- Bakary Soumaré Traded to FirePosted 18 hours ago
- Michael Phelps Not planning a comeback for the 2016 summer gamesPosted 4 days ago
- Late Magic Wins Series for the PhilliesPosted 4 days ago
- Phillies Week 7 In ReviewPosted 4 days ago
- Union Tough Out Second Straight Win Against FirePosted 6 days ago
- Match Preview: Philadelphia Union vs. Chicago Fire, IIPosted 7 days ago
- Donovan, Galaxy Embarrass Union 4-1Posted 8 days ago
- BREAKING: Union Trade Gabriel Farfan to Chivas USAPosted 10 days ago
- McNabb to Retire as an EaglePosted 10 days ago
- Phillies Week 6 in ReviewPosted 12 days ago
Pennsylvania 400 Marred By Fan’s Death!
- Updated: August 6, 2012
(Long Pond, PA) When I arrived at Pocono Raceway on Sunday, August 5 at about 11 a.m., there was a cool 73 degree breeze under mostly cloudy skies. Those cloudy skies however, continually looked ominous though 1:30 p.m.
I recall mentioning to the buddy I traveled, “this could be a shortened race. Reports are there could be some strong thunderstorms between one and three this afternoon.”
For southeastern Pennsylvania NASCAR fans, the two races each per season at both the “Monster Mile” at the Dover International Speedway, and the 2½ mile “Tricky Triangle” at Pocono Raceway provides an easy, commutable experience for their favorite motor sport. So, it’s not unusual to see a well-represented contingent of Phillies and Eagles caps at both tracks. On Sunday at Pocono Raceway those hats got very, very wet . . . not once, but twice, and worse . . . unfortunately one dead and nine others injured from two lightning strikes.
Add to the fact that with only six regular season races left before the beginning of “the Chase,” it is estimated that the crowd at Pocono Raceway was in excess of 85,000. For NASCAR fans, the final six races are tantamount to the final two games of the NFL season with teams “on the bubble” to the playoffs. Drivers like Carl Edwards, Jeff Gordon and Kyle Busch are not yet a lock for NASCAR’s equivalent of their 10-race playoffs.
We entered the racetrack grounds at about 12:15 – about an hour prior to the start of the race – with dark clouds moving quickly from the northwest over our heads. Fifteen minutes later, with lightning bolts flying all around, and a monsoon-like downpour we found ourselves running for cover with about 150 other fans jammed into a metal encased garage-type entrance to the immediate track area. (In hindsight, this was not the greatest place to be during a powerful thunderstorm but, there were no other options.) Most certainly the 1:15 start would be delayed.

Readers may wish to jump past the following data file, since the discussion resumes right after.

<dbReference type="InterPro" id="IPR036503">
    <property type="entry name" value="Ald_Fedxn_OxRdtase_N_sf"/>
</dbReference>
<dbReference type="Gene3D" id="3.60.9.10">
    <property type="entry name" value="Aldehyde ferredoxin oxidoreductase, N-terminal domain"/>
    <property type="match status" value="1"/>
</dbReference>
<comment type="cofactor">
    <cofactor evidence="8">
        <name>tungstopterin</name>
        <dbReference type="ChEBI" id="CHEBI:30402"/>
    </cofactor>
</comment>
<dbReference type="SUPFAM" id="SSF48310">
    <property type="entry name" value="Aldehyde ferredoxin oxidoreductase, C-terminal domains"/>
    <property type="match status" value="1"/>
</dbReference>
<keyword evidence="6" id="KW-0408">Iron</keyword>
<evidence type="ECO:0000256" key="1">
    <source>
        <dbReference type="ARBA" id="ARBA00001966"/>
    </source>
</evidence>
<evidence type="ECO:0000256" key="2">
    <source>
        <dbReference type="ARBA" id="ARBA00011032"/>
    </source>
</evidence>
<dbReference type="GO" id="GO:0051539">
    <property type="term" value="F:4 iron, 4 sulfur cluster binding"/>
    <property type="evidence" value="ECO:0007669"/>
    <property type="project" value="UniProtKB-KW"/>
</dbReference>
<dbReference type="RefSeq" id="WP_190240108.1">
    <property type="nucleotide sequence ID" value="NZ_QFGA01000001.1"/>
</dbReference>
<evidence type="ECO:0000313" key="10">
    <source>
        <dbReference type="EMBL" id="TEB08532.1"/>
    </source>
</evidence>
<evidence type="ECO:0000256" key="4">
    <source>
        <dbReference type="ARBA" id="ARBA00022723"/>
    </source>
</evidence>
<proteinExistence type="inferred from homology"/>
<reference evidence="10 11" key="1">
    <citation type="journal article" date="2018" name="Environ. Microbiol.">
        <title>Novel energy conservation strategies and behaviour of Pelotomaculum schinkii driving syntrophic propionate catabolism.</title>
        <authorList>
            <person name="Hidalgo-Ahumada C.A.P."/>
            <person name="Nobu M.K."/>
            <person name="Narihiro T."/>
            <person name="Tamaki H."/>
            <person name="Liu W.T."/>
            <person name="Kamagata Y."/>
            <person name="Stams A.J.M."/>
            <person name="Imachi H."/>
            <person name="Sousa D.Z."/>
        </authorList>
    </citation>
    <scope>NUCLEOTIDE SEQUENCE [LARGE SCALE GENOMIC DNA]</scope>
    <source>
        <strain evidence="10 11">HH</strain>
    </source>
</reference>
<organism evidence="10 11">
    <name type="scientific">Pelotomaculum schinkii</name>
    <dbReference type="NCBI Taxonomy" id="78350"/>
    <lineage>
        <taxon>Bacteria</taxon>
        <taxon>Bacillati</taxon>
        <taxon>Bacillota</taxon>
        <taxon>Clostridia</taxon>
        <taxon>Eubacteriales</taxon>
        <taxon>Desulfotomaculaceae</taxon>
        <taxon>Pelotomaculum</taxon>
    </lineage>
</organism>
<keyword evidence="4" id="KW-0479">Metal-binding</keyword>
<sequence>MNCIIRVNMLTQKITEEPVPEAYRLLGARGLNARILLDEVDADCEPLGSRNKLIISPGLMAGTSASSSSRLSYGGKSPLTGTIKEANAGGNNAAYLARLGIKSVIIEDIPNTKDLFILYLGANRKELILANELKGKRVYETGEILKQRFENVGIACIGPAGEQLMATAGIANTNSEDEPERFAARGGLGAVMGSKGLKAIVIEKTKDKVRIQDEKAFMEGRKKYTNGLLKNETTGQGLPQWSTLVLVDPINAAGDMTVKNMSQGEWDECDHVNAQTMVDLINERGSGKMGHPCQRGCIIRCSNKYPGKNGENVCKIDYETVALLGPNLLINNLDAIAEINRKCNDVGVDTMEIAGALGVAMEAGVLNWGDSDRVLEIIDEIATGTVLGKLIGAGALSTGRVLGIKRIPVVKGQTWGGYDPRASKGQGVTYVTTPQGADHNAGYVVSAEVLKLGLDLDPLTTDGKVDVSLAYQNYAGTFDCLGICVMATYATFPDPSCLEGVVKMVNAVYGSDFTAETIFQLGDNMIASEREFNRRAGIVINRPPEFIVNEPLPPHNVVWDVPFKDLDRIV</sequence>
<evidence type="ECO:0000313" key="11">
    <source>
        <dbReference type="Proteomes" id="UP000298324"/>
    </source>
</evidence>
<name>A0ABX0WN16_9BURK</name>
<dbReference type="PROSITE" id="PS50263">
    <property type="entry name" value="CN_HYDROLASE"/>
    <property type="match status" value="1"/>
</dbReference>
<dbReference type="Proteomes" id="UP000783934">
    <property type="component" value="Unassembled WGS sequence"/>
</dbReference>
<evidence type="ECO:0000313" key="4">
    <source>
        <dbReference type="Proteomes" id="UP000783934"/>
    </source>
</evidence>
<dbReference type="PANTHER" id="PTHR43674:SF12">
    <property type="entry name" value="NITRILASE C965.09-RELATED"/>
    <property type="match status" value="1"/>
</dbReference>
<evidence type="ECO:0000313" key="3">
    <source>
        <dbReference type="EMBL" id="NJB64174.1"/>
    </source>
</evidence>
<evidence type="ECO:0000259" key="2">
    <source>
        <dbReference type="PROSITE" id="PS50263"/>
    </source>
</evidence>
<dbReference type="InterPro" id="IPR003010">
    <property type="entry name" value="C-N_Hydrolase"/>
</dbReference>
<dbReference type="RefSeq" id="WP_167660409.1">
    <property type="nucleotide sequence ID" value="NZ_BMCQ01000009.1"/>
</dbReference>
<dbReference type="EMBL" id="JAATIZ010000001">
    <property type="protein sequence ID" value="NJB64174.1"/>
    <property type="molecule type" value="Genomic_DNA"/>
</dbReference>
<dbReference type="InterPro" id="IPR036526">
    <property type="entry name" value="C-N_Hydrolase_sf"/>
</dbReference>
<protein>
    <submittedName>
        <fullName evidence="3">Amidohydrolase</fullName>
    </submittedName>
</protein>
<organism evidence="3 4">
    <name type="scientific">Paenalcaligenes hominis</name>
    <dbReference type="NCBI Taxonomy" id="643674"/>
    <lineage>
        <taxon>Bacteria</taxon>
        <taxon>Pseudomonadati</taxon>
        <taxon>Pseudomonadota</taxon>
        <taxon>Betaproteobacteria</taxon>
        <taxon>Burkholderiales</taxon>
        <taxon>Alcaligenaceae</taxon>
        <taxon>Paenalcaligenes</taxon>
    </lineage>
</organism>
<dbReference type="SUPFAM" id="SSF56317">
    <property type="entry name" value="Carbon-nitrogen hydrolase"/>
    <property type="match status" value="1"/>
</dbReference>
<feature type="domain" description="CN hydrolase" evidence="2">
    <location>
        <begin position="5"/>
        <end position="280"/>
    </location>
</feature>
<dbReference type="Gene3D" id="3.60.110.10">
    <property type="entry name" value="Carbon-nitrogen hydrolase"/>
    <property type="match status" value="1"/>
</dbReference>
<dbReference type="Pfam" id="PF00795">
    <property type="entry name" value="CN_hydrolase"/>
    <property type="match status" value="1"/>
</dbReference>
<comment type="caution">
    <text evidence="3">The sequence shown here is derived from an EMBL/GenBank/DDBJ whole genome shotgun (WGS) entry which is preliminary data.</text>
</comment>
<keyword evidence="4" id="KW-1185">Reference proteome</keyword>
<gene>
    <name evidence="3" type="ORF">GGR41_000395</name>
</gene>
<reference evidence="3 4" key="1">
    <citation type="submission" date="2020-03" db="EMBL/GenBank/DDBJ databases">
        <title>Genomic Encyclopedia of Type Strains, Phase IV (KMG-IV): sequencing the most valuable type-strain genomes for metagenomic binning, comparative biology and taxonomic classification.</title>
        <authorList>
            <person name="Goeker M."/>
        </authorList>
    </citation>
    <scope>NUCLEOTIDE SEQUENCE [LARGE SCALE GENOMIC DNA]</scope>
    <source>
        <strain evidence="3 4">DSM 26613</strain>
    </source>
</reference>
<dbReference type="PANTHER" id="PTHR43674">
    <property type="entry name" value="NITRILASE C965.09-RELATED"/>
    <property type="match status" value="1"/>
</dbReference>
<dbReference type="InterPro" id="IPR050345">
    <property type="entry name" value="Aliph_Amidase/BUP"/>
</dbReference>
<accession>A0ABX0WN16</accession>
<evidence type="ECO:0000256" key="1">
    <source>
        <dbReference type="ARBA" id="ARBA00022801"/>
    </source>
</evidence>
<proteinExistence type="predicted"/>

We emerged from the metal cavern 30 minutes later to clearing skies; humid air warmed by the peeking sun; and the sound of ten track jet-dryers working over one of NASCAR’s largest tracks. The race would get underway and, with credit to the folks at Pocono Raceway they announced that driver introductions would take place at 2:45 p.m.
By the time the race began at just about 3 p.m., the “Tricky Triangle” was bathed in warm, humid, clear sunshine. Everyone was thrilled to see the start but, you couldn’t avoid the chatter and rumors among fans that “they just need to get to 81 laps to make this official” as everyone knew that there was more to come.
Juan Pablo Montoya had the pole and he controlled the lead for a good 10-12 laps flying around the tri-oval track at alarming speed considering the fact it had just been dried from a heavy rain. Denny Hamlin temporarily took over the lead for a lap or two before the grandstand stood to cheer fan favorite, Dale Earnhardt, Jr. take the lead for the majority of the next 25-30+ laps. (Ultimately, Earnhardt would end up in the garage for transmission problems only to return many laps behind the pack.)